Does My Child Need an ENT?

Specialists Could Help Improve Chronic Ear, Nose, or Airway Issues

By Morgan deBlecourt
February 21, 2020
A provider looks at a patient's mouth

Constant runny nose? A cough that lasts all winter? Another ear infection? Parents of young kids know all too well that kids get sick…a lot. But where’s the line between normal and abnormal, and at what point does your child need care beyond a pediatrician? Duke ear, nose, and throat experts explain when it might be time for your child to see a specialist.

Is This Normal?

An otolaryngologist specializes in diagnosing and treating problems with the ear, nose, and throat (which is why they’re also called “ENT” doctors). ENT symptoms are common in kids, and that’s because getting sick is part of the normal process of development for children’s immune systems. These issues are usually minor, often caused by common viruses like colds that must run their course, or can be easily managed by a pediatrician, a primary care doctor, or at urgent care. However, if the problem persists, gets worse, or starts to affect your child’s quality of life, you may need to see a specialist. While not exhaustive, here’s a list of questions to help you decide whether seeing an ENT should be your next step.

Does it keep coming back?

Examples:

  • More than three ear infections in six months
  • More than three sinus infections in a year
  • More than six instances of tonsillitis in a year (tonsillitis is often caused by strep throat)
  • Frequent nosebleeds that don’t respond well to standard treatment

Has it never really gone away?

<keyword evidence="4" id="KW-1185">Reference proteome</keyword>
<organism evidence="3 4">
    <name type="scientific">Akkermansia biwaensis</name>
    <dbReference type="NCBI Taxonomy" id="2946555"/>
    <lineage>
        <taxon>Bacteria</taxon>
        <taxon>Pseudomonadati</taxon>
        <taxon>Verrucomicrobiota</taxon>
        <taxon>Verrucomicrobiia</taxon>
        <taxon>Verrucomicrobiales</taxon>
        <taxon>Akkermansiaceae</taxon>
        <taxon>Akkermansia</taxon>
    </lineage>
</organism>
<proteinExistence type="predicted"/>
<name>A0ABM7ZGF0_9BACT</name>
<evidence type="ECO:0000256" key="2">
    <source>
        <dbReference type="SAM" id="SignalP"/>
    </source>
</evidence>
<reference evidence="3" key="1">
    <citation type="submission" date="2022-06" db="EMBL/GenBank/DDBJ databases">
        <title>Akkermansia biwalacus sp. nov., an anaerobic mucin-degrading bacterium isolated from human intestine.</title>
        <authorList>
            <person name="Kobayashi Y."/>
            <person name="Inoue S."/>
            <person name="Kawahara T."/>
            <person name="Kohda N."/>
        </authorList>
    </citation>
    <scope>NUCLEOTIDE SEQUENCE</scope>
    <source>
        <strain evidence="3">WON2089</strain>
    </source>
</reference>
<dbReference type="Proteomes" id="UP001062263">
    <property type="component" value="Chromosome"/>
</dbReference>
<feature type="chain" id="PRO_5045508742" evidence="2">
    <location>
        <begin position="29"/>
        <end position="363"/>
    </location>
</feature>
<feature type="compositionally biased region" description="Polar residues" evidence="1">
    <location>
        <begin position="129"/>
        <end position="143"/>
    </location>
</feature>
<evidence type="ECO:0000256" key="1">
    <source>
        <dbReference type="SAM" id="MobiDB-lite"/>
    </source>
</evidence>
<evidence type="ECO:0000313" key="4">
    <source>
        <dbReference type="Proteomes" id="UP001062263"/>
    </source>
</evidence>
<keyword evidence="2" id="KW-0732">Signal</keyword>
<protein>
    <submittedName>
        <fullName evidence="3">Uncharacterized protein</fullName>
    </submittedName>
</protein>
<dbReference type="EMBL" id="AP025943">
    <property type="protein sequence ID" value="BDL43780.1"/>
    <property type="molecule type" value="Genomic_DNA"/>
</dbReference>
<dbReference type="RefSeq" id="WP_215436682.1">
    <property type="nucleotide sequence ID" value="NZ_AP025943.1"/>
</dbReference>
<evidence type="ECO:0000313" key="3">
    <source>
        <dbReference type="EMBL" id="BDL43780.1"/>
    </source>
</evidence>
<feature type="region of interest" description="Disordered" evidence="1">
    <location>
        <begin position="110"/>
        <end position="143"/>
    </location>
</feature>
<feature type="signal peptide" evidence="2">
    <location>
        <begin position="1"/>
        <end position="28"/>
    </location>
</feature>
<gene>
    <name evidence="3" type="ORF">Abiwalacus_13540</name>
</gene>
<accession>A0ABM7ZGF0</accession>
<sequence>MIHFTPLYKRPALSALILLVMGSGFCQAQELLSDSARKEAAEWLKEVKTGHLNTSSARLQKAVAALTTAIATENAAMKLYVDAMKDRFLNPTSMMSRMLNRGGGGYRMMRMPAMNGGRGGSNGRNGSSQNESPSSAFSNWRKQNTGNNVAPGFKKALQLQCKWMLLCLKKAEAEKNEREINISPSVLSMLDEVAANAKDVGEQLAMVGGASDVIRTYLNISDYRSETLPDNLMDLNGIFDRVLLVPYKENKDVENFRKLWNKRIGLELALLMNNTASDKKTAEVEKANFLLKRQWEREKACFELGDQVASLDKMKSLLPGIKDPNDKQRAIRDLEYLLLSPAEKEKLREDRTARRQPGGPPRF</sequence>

Examples:

  • Fluid in the ears for three months or longer
  • A persistent cough lasting longer than four weeks
  • Ongoing nasal congestion, especially if it’s only on one side of the nose

Is it affecting your child’s quality of life?

Examples:

  • Allergies, especially if they contribute to other problems like asthma
  • Dizziness
  • Frequent waking at night or trouble sleeping due to breathing issues like snoring, coughing, or sleep apnea (when your child stops breathing for short periods while asleep)
  • Concerns about potential hearing loss or speech delays

Could it make breastfeeding or eating difficult?

Examples:

Specialized Care for Kids

In addition to treating kids with common ENT issues, pediatric otolaryngologists also have advanced training in caring for children with more complex problems. These include stridor (noisy breathing that means airflow is disrupted), neck lumps or bumps, voice changes, and ENT concerns related to other conditions or diseases. 

“We know it can be difficult to know when your child needs more advanced care. Part of our job is to put your child's symptoms in context,” said Duke pediatric ENT Janet Lee, MD. “What we can do is present all the options, from medical management to surgery. We have a lot of tools at our disposal to provide solutions.”

ENT doctors work closely with other specialists like audiologists, speech language pathologists, pulmonologists, gastroenterologists, and others to ensure your child receives thorough, comprehensive care.

“Duke is an amazing place, because people here are extremely collaborative and willing to work together to take care of the patient,” said Duke pediatric ENT Eileen Raynor, MD. “It’s a privilege to play a small role in helping a child’s growth and development.”

Learn More About
Pediatric Otolaryngology